“It means we think there’s criminal activity here that needs to be looked into,” said the board’s chairman, Togo D. West Jr.
But prosecutors and a campaign finance official said Thursday that the allegations against Brown’s campaign are already under review, making the Democrat the fourth sitting elected city official to be subject to federal scrutiny.
William Miller, a spokesman for Machen, said his office was “aware” of the board’s referral and “will take the information it provides into account as we continue to review this matter.” An attorney for the city’s Office of Campaign Finance, William O. SanFord, told the board that federal investigators had visited the office and had taken records pertaining to Brown’s case.
An audit released in April by campaign finance officials found that Brown’s 2008 campaign, for a second term as an at-large council member, failed to report contributions and expenditures totaling more than $270,000.
The audit also found that the campaign passed $239,000 to a company owned by Brown’s brother, Che Brown, via a now-defunct consulting firm. A subsequent complaint filed by the campaign finance office alleged that Brown’s campaign had failed to register a $60,000 bank account that Che Brown controlled.
In brief remarks after leading a council hearing Thursday, Brown said he is “looking forward to moving forward and getting some closure.”
“I’m looking forward to a full investigation,” said Brown, who has characterized the alleged irregularities as “administrative errors.”
A statement attributed to Brown’s 2008 campaign committee and distributed by his council staff said that the direct referral to federal authorities is “the most efficient course for this matter to follow.”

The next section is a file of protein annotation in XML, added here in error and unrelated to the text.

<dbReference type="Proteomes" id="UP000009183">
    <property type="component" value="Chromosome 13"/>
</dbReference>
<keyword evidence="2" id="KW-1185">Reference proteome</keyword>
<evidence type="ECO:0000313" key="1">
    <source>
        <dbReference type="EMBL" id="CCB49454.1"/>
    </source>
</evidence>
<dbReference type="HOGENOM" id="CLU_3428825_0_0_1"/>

It added that the campaign is “confident that such an investigation will not find any criminal wrongdoing by the committee, or those acting on behalf of the committee.”
Che Brown referred questions to his attorney, A. Scott Bolden. “He’s cooperating with the investigation and has nothing to hide,” Bolden said.
Several of the chairman’s council colleagues declined to address his handling of the campaign finance matter.
Vincent B. Orange Sr. (D-At Large), who raised questions about Brown’s past fundraising while running against him for the chairmanship last year, said asking for the federal referral was a “good legal strategy.” He noted that the decision defers any penalties until Machen reaches a finding.
“It always appeared that the U.S. attorney was going to be the final arbiter,” Orange said. “We’ll wait and see.”
The Board of Elections and Ethics is empowered to assess fines for civil violations of campaign finance law after a public hearing process. But Frederick D. Cooke Jr., representing Brown’s campaign, asked the board to allow federal authorities to investigate first “as a matter of efficiency and expedition.”